Invasive Reptiles Have To Go


The Florida Fish and Wildlife Conservation Commission has adapted new rules to address the importation, breeding and possession of high-risk invasive reptiles. The changes specifically address Burmese pythons, Argentine black and white tegus, green iguanas and 13 other high-risk nonnative snakes and lizards that FWC says pose a threat to Florida’s ecology, economy, and human health and safety.

More than 500 nonnative species have been reported in Florida. Eighty percent of these have been introduced via the live animal trade with at least 139 established in Florida, meaning they are reproducing in the wild.

Commissioners also approved the staff recommendation to create a Technical Assistance Group, which will include representatives from the pet industry, environmental groups and other affected parties, to help develop a comprehensive regulatory approach to managing nonnative species in Florida.

And the Commissioners approved an amendment to extend the timeframe for animal owners to come into compliance with outdoor caging requirements.

The new rules move these 16 high-risk nonnative reptiles to Florida’s Prohibited List and include reporting requirements for permittees, biosecurity requirements to limit escape of these high-risk species, and additional language to clarify limited exceptions for some entities currently in possession of green iguanas and tegus for commercial use or as pets. The rule will allow for current tegu and green iguana pet owners to keep their pets with a no-cost permit.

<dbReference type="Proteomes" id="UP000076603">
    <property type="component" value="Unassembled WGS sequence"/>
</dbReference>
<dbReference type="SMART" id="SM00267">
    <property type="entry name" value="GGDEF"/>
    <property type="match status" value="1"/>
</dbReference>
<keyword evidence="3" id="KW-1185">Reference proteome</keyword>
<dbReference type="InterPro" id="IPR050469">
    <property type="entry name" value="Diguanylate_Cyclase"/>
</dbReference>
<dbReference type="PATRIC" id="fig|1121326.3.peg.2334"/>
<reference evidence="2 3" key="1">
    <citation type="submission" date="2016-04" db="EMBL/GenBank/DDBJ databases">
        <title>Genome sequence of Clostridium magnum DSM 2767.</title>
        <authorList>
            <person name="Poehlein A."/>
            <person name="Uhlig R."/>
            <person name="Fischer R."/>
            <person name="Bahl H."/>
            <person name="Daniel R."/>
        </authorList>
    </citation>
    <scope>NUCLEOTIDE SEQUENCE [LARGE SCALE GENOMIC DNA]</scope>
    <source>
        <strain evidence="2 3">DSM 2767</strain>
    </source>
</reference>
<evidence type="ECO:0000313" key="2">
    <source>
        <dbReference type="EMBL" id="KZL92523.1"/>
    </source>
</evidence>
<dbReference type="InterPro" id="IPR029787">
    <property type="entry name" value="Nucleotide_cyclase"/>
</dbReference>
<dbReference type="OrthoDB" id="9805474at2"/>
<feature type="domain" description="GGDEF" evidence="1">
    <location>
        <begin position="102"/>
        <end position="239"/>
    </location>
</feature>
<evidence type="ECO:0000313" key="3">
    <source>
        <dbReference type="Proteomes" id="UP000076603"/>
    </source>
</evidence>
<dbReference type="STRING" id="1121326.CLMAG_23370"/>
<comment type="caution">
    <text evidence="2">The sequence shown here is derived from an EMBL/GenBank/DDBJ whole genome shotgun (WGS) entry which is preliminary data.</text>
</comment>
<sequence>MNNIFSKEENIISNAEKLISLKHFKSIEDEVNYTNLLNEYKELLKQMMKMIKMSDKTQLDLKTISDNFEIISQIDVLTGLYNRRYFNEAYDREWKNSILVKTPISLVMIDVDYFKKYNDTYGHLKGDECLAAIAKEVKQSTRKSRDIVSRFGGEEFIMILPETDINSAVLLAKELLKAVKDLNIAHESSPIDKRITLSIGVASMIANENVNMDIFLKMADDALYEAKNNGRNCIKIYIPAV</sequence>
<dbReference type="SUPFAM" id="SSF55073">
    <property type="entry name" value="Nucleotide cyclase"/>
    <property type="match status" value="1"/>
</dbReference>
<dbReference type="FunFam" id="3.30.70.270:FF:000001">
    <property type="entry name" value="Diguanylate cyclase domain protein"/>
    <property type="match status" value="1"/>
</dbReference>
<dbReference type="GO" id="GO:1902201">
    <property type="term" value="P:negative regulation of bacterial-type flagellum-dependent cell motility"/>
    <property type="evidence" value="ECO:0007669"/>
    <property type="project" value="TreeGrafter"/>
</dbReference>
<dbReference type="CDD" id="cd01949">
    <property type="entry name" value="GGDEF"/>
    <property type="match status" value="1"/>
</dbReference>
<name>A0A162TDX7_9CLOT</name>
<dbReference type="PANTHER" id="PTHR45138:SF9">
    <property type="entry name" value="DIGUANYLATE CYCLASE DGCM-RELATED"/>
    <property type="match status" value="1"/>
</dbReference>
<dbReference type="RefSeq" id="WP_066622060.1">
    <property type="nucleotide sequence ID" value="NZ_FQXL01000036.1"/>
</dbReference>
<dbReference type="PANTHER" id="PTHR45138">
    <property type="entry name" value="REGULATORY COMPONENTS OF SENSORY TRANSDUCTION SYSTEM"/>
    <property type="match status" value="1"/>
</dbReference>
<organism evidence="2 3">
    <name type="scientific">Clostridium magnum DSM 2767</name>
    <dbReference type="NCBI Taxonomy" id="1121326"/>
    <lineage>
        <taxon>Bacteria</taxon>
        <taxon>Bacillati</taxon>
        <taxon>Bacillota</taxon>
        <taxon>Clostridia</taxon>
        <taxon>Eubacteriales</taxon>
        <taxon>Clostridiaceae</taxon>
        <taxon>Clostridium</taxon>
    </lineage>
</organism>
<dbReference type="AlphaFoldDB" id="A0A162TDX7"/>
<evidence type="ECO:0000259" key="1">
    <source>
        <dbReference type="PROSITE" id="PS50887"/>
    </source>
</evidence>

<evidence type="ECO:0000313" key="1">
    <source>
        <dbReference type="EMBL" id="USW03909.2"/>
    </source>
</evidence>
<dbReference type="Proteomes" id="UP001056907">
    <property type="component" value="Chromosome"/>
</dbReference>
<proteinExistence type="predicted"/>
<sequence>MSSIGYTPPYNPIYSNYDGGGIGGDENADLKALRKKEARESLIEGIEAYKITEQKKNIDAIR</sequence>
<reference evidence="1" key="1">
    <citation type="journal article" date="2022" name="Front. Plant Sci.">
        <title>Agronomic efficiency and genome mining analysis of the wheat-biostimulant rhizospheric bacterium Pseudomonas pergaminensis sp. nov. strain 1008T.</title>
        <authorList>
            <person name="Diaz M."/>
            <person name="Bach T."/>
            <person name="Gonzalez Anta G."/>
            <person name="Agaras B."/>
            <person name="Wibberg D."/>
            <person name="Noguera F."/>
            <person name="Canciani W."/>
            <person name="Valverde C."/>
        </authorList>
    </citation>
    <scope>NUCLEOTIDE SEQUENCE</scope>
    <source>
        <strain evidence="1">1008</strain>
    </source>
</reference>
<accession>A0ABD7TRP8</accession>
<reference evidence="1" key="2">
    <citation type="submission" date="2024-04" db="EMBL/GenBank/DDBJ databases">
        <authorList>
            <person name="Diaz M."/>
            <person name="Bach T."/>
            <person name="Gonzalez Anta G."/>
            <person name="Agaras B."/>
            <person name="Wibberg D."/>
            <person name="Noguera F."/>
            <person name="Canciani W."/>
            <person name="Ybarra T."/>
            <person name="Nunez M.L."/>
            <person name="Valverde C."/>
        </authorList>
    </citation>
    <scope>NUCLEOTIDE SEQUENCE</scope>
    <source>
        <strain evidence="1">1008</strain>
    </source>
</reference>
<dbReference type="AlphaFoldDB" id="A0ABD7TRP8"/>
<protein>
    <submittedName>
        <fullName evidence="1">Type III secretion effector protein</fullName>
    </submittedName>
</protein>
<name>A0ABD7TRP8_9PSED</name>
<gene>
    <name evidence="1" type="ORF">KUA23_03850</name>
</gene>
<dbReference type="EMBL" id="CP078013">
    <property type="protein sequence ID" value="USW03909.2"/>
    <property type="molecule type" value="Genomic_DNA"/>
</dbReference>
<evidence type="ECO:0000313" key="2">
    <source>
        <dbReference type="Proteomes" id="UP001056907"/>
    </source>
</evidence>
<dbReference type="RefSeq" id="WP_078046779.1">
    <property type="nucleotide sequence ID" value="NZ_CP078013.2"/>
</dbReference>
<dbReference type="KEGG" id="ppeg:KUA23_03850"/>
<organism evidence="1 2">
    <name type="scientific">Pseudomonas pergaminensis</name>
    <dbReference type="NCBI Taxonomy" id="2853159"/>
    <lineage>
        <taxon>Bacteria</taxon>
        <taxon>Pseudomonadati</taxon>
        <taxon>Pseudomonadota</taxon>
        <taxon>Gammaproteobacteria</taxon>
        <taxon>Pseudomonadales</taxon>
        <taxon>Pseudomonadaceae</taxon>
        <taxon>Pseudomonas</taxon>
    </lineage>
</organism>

Once rules take effect, pet owners and other entities in possession of these species will have 90 days to come into compliance except on caging requirements where they will have 180 days to improve outdoor enclosures to bring them into compliance with the new caging rules. The breeding of tegus and iguanas for commercial sale can continue until June 30, 2024 at which time it will be prohibited.

“I’m very sensitive to the people in the pet trade and enthusiasts. But this action is a result of the invasive species that continue to get into the wild,” said FWC Commissioner Robert Spottswood. “We have so many of these species now: pythons, tegus, iguanas. These animals are doing lots of damage and we are incumbent to do something.”

See all the banned reptiles on the FWC website HERE.